Another dismal night at Windsor Park. Is there no end to this misery? On the evidence of last night sadly not. It is so depressing.
Northern Ireland have now gone THIRTEEN matches without a victory – the last one was against the mighty Faroe Islands in 2011 – and Michael O'Neill still hasn't won as manager after NINE games in charge.
In that time we have witnessed some desperately disappointing evenings, but I reckon this crushing 2-0 defeat was the most dispiriting yet.
The final whistle told the tale. There were just a few boos. But mostly there was silence. The vast majority of the 10,400 fans inside the stadium – far from a full house – had left by then, resigned to their fate, their hopes of a long awaited and much craved success having faded quicker than the snow.
Even though Northern Ireland should have beaten both Luxembourg and Azerbaijan at home earlier in the World Cup qualifying campaign, at least they didn't lose those matches, drawing both 1-1.
There was nothing this time. A big fat zilch. No goals and no points against an Israel side that, frankly, were there for the taking. There have been occasions under O'Neill that the team has deserved more than they ended up with. For me this was not one of them.
Sure, Northern Ireland had plenty of possession and for large parts of the match they were the dominant force, but they lacked any meaningful inspiration all over the pitch.
In attack, O'Neill's side created few clear cut chances against a team who have been weak at the back in this group.
Keeper Dudu Aouate made one stunning save to deny Steve Davis in the first half, but apart from that wasn't tested.
We have got to do better than that. Much better.
As for Northern Ireland's defence, when they were put under pressure in the latter stages they wilted with substitute Lior Refaelov and Eden Ben Basat producing super finishes inside the box, though they should never have had the opportunity to find the net in the first place.
Aaron Hughes was out of position for the first and Jonny Evans allowed Itay Shechter to waltz past him for the second. It was rank bad defending from both. They are top quality Premier League footballers, for goodness sake. No wonder O'Neill looked shell-shocked.
This was supposed to be the match when his winless run as boss would end.
He had enjoyed working with the players all week and was feeling positive ahead of kick-off. The postponement of the Russian game meant that Northern Ireland would be a lot fresher than Israel, who had fought out a 3-3 draw at home to Portugal on Friday.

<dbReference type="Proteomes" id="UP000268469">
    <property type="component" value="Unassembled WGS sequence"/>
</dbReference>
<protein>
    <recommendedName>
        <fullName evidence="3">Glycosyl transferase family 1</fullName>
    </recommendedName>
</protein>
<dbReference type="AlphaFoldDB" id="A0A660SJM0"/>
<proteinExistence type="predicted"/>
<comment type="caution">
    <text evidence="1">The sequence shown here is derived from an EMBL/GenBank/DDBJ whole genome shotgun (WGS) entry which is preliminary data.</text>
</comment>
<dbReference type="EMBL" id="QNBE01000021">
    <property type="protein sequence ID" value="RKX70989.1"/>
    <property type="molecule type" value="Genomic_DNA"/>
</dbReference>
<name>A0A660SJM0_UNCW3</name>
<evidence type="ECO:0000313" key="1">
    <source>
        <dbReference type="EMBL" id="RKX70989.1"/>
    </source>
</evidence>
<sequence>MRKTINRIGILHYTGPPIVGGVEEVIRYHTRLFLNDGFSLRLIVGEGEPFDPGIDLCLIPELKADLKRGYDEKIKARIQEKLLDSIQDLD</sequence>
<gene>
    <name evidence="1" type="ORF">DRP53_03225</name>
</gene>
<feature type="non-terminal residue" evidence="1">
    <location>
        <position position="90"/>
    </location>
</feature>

And remember they had been 3-1 up only to lose late goals, so they arrived in Belfast deflated. I repeat, they were there for the taking.
But Northern Ireland were not up to the job. The majority of our players deliver week in week out for their clubs, but are failing to produce quality on a consistent basis for their country.
I've been saying for ages now that when that green shirt goes on, they seem to have some sort of mental block about getting across the line. They have to get over that and it is up to the manager to find solutions.
I do have some sympathy for O'Neill, who took last night's defeat hard, though once again he did not react quickly enough to the situation with his substitutions, bringing on Josh Magennis, Paddy McCourt and David Healy far too late.
At 0-0 with an hour gone the game was drifting. O'Neill allowed it to. Quicker changes would have lifted his players and the fans. We are now half way through this campaign and have only amassed three points from five games.
Finishing first or second in the group was always going to be mission impossible, but being competitive and giving third spot a real go was the target. We are now in a battle to stay in fourth with Azerbaijan and Luxembourg. Right now that about sums us up.
O'Neill had stated that he'd love his team to deliver a big result and performance to cheer up the weather-beaten people of our wee country.
This result has made us feel even worse.
Sorry to say, but it really is hard to see where that next win is coming from.